Into The Forest We Go
As previously mentioned, this was going to be yet another 30km day and the final full day of being on the road.
Yes, we were finally heading into the Pureora forest!
After filling up all of our bottles and hydration bladders at the nearby service station, we had roughly 9kms of road walking before we could make the turn off onto Arataki Road and into farmland territory.
The best part about getting off the busy highway road and into the farm roads is that it becomes quiet very quickly which was an incredibly welcomed changed of pace.
After following Arataki Road for some time, it runs out into a dead-end which then becomes a trail where a dodgy-looking swing bridge (think Indiana Jones and the Temple of Doom) can be found.
Over the other side of the bridge is where the rest of the trail continues which was somewhat overgrown in parts but still very much walkable.
More Zigging, Less Zagging
This day was a little interesting for our group within the context of our previous trip.
You see, on our first trip to New Zealand we were all such ‘green’ hikers and thought we knew our shit back to front; including reading a map.
However, on this day back then, this proved to be our slight undoing (at least for three out of the four of us), as we managed to take a right instead of a left and ended up doing an extra 3-4kms on top of the 30kms we had to do anyway.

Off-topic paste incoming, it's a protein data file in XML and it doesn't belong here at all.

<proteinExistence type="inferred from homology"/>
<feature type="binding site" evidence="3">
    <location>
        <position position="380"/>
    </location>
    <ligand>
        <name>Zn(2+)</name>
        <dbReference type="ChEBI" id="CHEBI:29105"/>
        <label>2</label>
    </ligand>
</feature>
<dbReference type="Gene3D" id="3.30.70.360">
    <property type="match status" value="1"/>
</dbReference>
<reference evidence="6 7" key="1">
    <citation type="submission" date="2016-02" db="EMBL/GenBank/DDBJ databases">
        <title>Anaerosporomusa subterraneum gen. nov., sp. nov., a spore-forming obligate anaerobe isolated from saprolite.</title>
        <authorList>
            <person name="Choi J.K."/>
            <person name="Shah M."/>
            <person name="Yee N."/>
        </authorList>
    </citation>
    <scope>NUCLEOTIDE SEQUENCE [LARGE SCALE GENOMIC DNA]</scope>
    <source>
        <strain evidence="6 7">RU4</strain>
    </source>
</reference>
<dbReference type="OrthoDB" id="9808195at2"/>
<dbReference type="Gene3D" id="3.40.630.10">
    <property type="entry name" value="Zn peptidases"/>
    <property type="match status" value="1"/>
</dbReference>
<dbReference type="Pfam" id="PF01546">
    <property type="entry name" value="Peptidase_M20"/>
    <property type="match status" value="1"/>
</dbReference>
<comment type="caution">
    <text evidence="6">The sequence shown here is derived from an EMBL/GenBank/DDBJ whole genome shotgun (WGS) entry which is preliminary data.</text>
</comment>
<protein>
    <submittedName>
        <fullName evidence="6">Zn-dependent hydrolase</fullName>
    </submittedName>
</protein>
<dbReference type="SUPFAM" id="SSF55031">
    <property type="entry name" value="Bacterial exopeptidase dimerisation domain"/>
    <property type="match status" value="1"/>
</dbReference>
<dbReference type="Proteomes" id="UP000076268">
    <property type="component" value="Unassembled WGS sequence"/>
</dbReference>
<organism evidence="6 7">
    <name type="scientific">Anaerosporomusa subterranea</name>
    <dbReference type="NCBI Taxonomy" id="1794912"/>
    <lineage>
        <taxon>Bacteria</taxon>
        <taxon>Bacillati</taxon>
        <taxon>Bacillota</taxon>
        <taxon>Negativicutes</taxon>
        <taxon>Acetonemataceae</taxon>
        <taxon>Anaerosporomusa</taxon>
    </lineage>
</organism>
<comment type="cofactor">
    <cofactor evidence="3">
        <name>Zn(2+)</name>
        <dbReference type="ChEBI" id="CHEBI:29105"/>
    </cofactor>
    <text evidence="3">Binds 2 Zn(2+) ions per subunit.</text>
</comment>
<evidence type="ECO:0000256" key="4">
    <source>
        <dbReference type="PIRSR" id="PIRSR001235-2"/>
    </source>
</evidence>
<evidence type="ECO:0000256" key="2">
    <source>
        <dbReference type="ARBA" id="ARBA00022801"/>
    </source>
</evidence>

Add that to the 25-degree heat, and the fact that we became momentarily separated from a friend of ours in the process, and it proved to be a little stressful.
Fast forward two years where we were all a little wiser, and far more experienced, and we made a pact that at whatever junction we came to on this trip we would wait for each other regardless of how far behind anyone was.
So, Matt and I had got a little ahead of Keith on this day and waited for him at the exact location where we went right instead of left.
We finished off the day hiking into a really nice spot called Kakaho Campsite overlooking the Rimu Stream; a perfect spot for a swim or to help with recovery.
It costs $8 per night to stay there which includes your campsite and a drop toilet; so it’s much like the standard sites we have here in Victoria but somewhat cheaper.
What Was Learnt?
To begin with, if you can do what we did and stretch out your food box pickups as much as you can, then do it.
Whilst our bodies were conditioned for the 20-30km days we had to do in the lead up to the pickup, it certainly helped by having that day or two where we didn’t have to be carrying a full pack.
Secondly, I’m a huge believer in making mistakes in the outdoors as long as you learn from them.
We made a few rookie errors during our first New Zealand trip and ensured we would never make them again.
It seems obvious and fairly basic but waiting at a junction for a fellow hiker who may have fallen behind can prevent people from getting separated either momentarily or for an extended period of time.
Lastly, New Zealand people are without a doubt some of the kindest and generous people. The motel/cafe owners had every right to say no to our request but didn’t.
If they had said no, we would have adjusted and worked out another way, but because they didn’t it significantly impacted our adventure in such a positive way that I’ll never forget.